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Martial arts instructor pleads guilty to obscenity charge

Martial arts instructor pleads guilty to obscenity charge

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A Bismarck martial arts instructor accused last year of inappropriately touching a student and shooting video of others was sentenced Thursday to two years on probation after pleading guilty to amended charges.

Adler Scheer was in a position of authority with the students he taught, Assistant Burleigh County State's Attorney Karlei Neufeld said.

"They looked up to him and they trusted him. Ultimately what took place in this case is he violated that trust," Neufeld said.

Scheer, 24, pleaded guilty to promoting obscenity to minors. A charge of sexual assault and two counts of surreptitious intrusion were dismissed under the terms of a plea agreement.

Scheer was accused after a student at ATA Martial Arts Studio found a cellphone in a changing room, an investigator testified at Scheer’s preliminary hearing. Scheer consented to a search of the phone, which revealed six deleted files of students, all under age 14, in changing rooms, authorities said.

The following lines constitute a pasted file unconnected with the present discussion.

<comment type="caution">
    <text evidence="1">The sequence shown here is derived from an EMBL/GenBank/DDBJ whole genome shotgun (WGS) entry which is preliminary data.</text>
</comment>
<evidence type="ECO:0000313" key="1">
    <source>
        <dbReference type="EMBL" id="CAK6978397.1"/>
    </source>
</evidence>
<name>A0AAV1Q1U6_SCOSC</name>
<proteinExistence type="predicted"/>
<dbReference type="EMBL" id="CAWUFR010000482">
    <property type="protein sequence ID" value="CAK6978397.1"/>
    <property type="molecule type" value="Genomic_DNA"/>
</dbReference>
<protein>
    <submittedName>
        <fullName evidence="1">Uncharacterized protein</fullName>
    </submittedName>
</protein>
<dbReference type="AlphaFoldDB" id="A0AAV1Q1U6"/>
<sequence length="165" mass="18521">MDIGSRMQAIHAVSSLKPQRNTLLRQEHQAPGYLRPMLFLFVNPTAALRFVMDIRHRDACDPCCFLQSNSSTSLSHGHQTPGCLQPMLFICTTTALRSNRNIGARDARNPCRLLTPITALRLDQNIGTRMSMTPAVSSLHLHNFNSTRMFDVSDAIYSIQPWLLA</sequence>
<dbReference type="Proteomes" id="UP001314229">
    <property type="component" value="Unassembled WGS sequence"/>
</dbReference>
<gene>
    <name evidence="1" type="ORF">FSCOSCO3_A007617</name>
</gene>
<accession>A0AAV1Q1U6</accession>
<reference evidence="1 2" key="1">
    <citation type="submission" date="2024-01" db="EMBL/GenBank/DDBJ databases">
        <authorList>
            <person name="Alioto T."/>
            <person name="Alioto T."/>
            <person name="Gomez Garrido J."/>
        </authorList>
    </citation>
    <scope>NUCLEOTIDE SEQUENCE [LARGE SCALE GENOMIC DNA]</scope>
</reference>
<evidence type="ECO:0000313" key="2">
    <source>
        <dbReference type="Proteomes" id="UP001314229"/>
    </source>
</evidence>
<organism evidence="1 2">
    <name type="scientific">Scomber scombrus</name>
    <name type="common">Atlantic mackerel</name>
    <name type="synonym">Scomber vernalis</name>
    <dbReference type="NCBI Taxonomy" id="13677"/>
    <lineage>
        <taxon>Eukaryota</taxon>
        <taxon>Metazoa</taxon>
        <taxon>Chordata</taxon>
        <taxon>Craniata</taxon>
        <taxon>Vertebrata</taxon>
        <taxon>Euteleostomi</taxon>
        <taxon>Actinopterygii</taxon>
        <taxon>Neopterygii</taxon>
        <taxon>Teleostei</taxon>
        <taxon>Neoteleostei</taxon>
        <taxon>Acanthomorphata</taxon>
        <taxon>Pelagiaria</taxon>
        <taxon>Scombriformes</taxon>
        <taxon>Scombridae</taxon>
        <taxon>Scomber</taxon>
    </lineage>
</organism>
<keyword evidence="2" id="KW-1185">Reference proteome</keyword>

The mother of one of the students spoke in court Thursday about the impact the incident had on her daughter, saying Scheer's actions ran counter to the values of honesty and integrity that he taught. She and Neufeld both asked South Central District Judge Bruce Romanick to make sex offender registration part of Scheer's sentence.

Romanick suspended all but two days of a 360-day jail sentence and allowed Scheer credit for two days served. Scheer must successfully complete the treatment program he has started, must not have contact with anyone under the age of 18 and can’t own surveillance equipment.

Romanick did not stipulate that Scheer must register as a sex offender. Sentencing guidelines are set by the state’s legislators, and the charge to which Scheer pleaded guilty is not listed as a registration offense, he said.

“If you had been convicted of what you were charged with or pled guilty to it, you’d have to register,” Romanick said.

A probation revocation could send Scheer to prison for more than the year handed down at sentencing, Romanick said. State law allows a judge to impose the maximum sentence under those circumstances.

“Zero to five years again if you come back to see me,” Romanick said. “I hope that doesn’t happen because that means somebody else has probably been victimized.”

Defense attorney Jesse Walstad did not immediately respond to a request for comment.

Reach Travis Svihovec at 701-250-8260 or Travis.Svihovec@bismarcktribune.com

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